One universal truth on which we all can agree is that kids like to play. They love little more than getting together and having a bang-up good time. And in almost any cooperative, condominium or homeowners’ association, there is likely to be a gaggle of youths who need to burn off some energy. A board is left with the choice between letting this roving band of rapscallions traverse the property unchecked, wreaking havoc on carefully-manicured lawns, or providing a designated place for kids to gather and enjoy some fresh air. Should said board wisely adopt the latter strategy, there’s a name for this type of consolidated entertainment structure, what we call: a playground.
Clearly, the imperative when housing a playground on a condo or co-op premises is safety. There may also ensue shifting community dynamics or potential lawsuits should a child get hurt. Thus every precaution must be taken to prevent that from happening. So what’s new in playground safety? What materials are being adapted into the works? Are kids playing differently than they were, say, a decade ago?
The Local Report
Rules and regulations regarding playground safety—while a priority everywhere, obviously — can vary from state to state. In Massachusetts, there’s a Code of Mass. Regulations, or CMR, an umbrella under which playground regulations fall. “CMR spells out that there are numerous playground-related injuries annually, with children needing emergency room treatment,” says Frank Flynn, managing partner of Flynn Law Group in Boston. “Thus, playgrounds are highly regulated. Outdoor spaces must offer at least 75 square feet per child, they have to be accessible to children with disabilities, and they have to be appropriate for the specific age groups which they’re meant to serve.”
Meghan O’Brien, president of O’Brien & Sons, Incorporated, the largest supplier of outdoor recreation equipment in New England (and a certified playground safety inspector), urges boards to implement regular documented maintenance of their playground equipment. “Whether it’s daily, weekly or monthly, a board needs to set up a schedule and make [playground maintenance] someone’s responsibility, so that it’s covered in terms of liability,” she says. After the snow and ice has melted and the weather grows increasingly nicer, “you'll want to look for anything that has been vandalized, or is just broken. You’ll want to give the whole playground a once-over to make sure that it’s in sound condition, in regard to missing parts. You’ll want to make sure that the surfacing is adequate, as you typically need a ‘loose-fill’ surfacing with at least a 12-inch depth. Also, look for broken bottles or other objects in the area, and sticks that may have fallen.”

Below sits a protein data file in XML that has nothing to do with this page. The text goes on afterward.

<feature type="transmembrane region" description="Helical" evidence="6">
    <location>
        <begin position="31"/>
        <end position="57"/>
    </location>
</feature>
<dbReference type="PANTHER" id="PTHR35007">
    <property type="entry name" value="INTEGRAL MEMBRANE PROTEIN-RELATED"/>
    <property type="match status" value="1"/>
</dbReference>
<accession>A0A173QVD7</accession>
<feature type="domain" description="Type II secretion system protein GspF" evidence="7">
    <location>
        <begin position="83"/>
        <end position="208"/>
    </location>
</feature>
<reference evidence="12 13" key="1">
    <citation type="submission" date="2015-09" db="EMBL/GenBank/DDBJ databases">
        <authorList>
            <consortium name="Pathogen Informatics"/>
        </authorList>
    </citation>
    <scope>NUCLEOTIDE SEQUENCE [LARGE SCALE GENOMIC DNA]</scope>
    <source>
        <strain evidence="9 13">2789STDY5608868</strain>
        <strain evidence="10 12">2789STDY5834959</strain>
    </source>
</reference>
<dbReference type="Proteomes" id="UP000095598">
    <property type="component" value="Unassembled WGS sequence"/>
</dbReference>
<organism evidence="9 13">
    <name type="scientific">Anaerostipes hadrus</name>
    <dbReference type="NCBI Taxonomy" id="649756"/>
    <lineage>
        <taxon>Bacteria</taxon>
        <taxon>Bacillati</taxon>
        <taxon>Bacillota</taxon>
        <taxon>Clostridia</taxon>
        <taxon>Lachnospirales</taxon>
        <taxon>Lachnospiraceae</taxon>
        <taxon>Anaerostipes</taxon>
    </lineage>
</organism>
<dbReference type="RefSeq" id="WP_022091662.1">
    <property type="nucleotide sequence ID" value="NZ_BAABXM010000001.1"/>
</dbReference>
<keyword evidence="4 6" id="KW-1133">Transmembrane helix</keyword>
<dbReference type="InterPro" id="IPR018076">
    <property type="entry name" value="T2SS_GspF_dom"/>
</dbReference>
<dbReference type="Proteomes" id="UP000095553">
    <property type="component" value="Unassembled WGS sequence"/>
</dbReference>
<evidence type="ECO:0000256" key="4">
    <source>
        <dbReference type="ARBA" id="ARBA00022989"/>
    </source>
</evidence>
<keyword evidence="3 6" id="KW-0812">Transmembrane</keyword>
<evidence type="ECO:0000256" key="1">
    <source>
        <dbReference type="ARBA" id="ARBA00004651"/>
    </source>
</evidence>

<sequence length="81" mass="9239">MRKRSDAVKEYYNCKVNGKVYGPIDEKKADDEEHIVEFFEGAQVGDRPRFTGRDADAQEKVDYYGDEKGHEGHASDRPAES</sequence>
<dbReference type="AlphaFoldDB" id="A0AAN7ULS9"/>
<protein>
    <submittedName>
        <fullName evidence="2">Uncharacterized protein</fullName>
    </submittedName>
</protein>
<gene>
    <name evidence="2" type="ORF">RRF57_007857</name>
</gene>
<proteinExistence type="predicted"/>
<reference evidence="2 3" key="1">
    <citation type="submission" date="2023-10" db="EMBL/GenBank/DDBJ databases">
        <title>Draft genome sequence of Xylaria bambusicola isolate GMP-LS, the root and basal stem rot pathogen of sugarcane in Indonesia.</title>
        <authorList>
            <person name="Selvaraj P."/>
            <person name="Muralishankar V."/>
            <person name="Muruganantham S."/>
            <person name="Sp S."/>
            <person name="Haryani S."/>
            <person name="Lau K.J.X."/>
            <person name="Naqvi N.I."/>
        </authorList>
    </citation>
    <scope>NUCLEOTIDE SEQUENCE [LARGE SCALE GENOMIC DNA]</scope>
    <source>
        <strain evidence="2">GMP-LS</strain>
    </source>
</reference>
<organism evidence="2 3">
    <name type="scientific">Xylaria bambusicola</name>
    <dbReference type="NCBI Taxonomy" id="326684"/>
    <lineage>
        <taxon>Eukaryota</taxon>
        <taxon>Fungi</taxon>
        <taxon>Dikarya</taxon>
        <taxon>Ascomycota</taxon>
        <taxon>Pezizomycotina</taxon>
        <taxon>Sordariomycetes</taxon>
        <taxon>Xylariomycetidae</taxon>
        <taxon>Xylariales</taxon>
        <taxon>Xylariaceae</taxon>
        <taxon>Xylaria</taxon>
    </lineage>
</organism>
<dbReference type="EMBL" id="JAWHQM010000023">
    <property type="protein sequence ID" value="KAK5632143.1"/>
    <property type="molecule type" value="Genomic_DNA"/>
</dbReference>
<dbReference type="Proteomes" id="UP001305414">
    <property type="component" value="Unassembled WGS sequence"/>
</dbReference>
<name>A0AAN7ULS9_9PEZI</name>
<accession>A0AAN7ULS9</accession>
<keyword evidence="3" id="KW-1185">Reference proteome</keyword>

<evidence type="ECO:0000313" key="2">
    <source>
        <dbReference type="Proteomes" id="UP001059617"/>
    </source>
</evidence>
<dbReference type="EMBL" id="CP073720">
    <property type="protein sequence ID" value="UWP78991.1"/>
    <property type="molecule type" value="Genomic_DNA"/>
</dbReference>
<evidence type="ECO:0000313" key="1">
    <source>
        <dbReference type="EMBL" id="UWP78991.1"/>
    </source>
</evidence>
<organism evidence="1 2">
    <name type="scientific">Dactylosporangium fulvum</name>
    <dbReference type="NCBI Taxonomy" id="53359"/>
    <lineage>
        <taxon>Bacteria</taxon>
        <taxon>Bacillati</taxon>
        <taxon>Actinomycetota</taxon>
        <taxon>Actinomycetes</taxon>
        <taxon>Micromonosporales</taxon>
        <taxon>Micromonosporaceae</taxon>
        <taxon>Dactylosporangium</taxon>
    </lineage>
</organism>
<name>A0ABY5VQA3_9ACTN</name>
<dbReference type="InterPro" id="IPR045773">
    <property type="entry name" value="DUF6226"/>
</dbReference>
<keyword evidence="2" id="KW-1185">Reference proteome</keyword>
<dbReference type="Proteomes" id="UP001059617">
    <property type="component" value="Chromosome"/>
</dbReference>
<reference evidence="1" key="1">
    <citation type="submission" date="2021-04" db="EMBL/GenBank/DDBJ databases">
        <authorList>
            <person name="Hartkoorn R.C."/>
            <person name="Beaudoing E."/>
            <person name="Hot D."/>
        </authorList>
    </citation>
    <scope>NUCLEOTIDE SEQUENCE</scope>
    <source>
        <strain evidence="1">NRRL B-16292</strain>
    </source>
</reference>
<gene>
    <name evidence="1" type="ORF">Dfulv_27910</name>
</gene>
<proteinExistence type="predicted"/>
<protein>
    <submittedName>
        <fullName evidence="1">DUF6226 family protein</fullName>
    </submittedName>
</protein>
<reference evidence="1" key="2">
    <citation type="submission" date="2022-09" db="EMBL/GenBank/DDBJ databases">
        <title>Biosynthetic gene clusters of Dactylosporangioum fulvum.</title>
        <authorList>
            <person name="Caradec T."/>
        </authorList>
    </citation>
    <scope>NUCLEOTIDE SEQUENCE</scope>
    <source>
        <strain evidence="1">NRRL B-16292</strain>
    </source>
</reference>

And should no one on hand have the time or the desire to scour the playground for hazards, O’Brien notes that a board can hire a playground inspector, whom it would pay to audit the space. “Everything stems from a risk management viewpoint,” she says. “If you set up an inspector to look at your playground or designate a board member to become certified themselves, and you’ve built yourself a maintenance plan according to regulation, then you’ve increased your risk management and reduced your liability.”